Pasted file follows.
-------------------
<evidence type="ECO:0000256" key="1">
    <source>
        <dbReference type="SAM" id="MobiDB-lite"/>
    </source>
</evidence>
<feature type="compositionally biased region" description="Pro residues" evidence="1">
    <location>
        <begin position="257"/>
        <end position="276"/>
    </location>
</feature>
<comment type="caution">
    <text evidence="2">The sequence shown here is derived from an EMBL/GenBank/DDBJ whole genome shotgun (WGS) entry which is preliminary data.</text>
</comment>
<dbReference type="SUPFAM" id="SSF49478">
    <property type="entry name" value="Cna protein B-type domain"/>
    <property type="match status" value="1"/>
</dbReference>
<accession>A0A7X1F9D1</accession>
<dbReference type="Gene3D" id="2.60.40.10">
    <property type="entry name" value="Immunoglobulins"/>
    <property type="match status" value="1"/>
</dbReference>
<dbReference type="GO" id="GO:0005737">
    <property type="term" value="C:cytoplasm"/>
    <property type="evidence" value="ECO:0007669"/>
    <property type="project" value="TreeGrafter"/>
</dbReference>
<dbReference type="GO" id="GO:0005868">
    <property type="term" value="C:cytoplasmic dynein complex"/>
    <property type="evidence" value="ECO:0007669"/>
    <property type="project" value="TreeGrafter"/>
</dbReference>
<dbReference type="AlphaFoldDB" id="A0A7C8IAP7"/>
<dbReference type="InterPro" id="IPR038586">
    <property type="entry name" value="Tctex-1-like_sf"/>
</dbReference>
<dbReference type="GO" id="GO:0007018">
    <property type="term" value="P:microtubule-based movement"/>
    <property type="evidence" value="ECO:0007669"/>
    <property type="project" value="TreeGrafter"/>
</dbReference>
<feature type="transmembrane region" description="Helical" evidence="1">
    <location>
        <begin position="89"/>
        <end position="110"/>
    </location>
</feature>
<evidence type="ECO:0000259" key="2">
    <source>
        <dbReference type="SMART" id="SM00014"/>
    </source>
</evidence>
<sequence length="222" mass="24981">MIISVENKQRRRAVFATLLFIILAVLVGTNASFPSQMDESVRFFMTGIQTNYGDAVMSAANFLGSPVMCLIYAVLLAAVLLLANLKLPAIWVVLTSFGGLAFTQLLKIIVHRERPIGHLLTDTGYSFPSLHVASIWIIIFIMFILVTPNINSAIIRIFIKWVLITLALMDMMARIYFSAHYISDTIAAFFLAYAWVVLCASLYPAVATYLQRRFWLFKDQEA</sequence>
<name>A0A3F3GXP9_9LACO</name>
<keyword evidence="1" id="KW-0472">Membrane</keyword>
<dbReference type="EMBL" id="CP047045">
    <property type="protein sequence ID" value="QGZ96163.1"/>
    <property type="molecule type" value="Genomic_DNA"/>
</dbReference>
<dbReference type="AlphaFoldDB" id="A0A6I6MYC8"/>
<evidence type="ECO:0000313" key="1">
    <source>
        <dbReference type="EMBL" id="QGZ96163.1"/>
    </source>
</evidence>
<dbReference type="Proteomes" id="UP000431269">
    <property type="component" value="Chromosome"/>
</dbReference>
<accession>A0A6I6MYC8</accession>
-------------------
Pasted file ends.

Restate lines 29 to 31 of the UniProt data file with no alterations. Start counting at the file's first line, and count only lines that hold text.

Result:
<dbReference type="GO" id="GO:0005868">
    <property type="term" value="C:cytoplasmic dynein complex"/>
    <property type="evidence" value="ECO:0007669"/>